Kangaroo meat deemed a healthy choice for consumers
Kangaroo meat is just like any other widely available meat Down Under, according to John Kelly, executive officer of the Kangaroo Industries Association of Australia (KIAA). It is sold in almost all large supermarkets in the country, stocked by a multitude of restaurants and is exported to more than 50 countries on a regular basis.
According to long-term nationwide audits on the perceived dangers linked to kangaroo consumption, a report from KIAA reveals tests prove the meat is safe for consumers.
“Across a number of key public safety monitoring programs the kangaroo industry is performing extremely highly,” said Kelly. “Results in key tests for food safety appear to be improving on even previous high standards indicating kangaroo meat represents a safe food product for human consumption.”
Kangaroo pet food
Results from a survey conducted under the ESAM (E.coli and salmonella monitoring) program from 2008 to 2010, revealed kangaroo meat processing plants have good compliance on food safety tests. According to the ESAM results, which were analysed by Food Standards Australia, meat compliance rates for microbial contaminants, like salmonella and E.coli, hovered above 99%.
The ESAM program is regulated by the state and is in place at all kangaroo meat factories licensed to sell meat for human consumption – some factories only process kangaroo meat used in pet food. Under the program, samples of the meat have to be submitted to government-supported laboratories where the meat is checked for levels of salmonella and E.coli.
This is similar to all other forms of meat sold for human consumption, and Australia prides itself on having stringent systems to bolster meat safety.
The only area the production of kangaroo meat differs from more traditional meats is in the way the animals are slaughtered: they are shot in the wild. Licensed hunters, normally called harvesters, are tightly regulated, but they source all the kangaroo meat sold in Australia.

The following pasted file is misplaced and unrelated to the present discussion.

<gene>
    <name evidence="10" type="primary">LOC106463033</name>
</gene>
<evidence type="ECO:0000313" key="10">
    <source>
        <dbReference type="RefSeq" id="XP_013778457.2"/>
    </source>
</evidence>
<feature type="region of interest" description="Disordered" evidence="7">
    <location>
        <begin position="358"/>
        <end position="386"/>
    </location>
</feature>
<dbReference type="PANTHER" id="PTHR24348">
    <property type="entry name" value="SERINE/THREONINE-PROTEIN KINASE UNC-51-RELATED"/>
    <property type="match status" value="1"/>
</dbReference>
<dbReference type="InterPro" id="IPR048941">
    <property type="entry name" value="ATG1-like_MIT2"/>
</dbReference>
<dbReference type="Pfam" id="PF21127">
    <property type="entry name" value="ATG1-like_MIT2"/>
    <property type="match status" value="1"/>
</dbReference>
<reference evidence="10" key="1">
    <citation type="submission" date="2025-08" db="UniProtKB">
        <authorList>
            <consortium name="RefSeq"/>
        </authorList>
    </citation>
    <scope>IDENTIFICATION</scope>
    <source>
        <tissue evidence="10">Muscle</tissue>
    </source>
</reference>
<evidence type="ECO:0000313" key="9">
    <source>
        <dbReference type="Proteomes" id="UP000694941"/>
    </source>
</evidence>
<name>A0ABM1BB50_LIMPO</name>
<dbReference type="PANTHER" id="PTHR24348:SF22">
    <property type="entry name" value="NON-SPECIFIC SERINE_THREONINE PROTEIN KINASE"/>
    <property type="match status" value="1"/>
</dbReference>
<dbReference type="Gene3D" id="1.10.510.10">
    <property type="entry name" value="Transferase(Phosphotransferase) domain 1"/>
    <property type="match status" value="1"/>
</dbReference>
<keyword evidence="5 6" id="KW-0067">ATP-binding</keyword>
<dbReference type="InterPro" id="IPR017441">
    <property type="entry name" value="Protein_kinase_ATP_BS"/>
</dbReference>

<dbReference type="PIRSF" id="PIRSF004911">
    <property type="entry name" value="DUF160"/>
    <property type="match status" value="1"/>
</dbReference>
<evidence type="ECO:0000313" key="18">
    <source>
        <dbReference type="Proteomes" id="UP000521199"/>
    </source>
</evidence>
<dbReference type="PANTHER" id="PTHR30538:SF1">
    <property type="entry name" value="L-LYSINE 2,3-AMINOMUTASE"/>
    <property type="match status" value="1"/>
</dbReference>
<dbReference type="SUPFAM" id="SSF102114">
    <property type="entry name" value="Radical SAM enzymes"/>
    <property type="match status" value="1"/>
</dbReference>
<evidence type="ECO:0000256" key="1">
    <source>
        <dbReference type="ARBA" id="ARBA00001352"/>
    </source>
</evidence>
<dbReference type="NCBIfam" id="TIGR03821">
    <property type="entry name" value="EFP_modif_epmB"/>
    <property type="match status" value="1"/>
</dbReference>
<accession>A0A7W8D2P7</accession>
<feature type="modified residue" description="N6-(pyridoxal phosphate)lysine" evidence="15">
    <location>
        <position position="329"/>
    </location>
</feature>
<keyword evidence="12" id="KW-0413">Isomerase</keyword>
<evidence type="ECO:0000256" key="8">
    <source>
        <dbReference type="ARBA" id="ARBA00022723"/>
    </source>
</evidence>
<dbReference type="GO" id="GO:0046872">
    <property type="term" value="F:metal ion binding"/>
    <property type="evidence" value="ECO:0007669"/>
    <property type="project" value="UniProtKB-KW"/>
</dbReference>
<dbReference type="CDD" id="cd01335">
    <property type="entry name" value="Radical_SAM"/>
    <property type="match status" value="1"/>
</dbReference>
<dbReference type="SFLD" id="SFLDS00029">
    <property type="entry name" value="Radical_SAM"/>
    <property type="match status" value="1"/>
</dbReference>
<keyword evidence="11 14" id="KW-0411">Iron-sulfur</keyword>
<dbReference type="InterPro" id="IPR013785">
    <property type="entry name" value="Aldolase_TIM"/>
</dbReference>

Harvesters hunt the animals at night, using bright lights to illuminate a target before it is shot with a single bullet. This has to be carried out against strict guidelines enshrined by the Australian Code for the Humane Shooting of Kangaroos and Wallaby for Commercial Purposes. Animals are partially disembowelled in the wild, although the main organs are kept for inspection at processing facilities.
Once given a post-mortem check by a meat inspector, the carcases are boned, cut and packaged in a range of cuts to be sold to restaurants and retailers.
In terms of popularity “mince is a big seller in retail, loin fillet is the biggest [performer] in foodservice,” according to Kelly. One challenge facing producers is the difficulty Australians have when it comes to eating their national emblem, but there are a number of benefits linked to kangaroo consumption. “There are a whole range of reasons for people to eat ‘roo - great health attributes, great environmental benefits. But it is still not a commonly considered part of most diets,” said Kelly.
A big task for the niche market is to enlighten consumers on the health and environmental benefits linked to kangaroo meat. “Getting people to think when they go shopping: ‘I will buy some ‘roo’ is the next big challenge.”